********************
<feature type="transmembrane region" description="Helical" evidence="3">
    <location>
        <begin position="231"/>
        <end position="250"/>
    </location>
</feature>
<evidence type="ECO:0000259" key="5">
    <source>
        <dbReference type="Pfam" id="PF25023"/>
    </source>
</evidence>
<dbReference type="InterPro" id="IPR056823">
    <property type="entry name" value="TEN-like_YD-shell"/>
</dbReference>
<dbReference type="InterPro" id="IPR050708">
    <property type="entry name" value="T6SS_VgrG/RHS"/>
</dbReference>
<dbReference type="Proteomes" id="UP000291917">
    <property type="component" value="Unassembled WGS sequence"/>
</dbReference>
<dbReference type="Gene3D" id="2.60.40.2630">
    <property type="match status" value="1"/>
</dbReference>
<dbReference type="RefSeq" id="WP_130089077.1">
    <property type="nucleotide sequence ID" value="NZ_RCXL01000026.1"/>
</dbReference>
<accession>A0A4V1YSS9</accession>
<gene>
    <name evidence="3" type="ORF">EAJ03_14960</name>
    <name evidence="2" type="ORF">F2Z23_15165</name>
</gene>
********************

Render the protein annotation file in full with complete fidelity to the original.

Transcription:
<feature type="transmembrane region" description="Helical" evidence="3">
    <location>
        <begin position="231"/>
        <end position="250"/>
    </location>
</feature>
<evidence type="ECO:0000259" key="5">
    <source>
        <dbReference type="Pfam" id="PF25023"/>
    </source>
</evidence>
<dbReference type="InterPro" id="IPR056823">
    <property type="entry name" value="TEN-like_YD-shell"/>
</dbReference>
<dbReference type="InterPro" id="IPR050708">
    <property type="entry name" value="T6SS_VgrG/RHS"/>
</dbReference>
<dbReference type="Proteomes" id="UP000291917">
    <property type="component" value="Unassembled WGS sequence"/>
</dbReference>
<dbReference type="Gene3D" id="2.60.40.2630">
    <property type="match status" value="1"/>
</dbReference>
<dbReference type="RefSeq" id="WP_130089077.1">
    <property type="nucleotide sequence ID" value="NZ_RCXL01000026.1"/>
</dbReference>
<accession>A0A4V1YSS9</accession>
<gene>
    <name evidence="3" type="ORF">EAJ03_14960</name>
    <name evidence="2" type="ORF">F2Z23_15165</name>
</gene>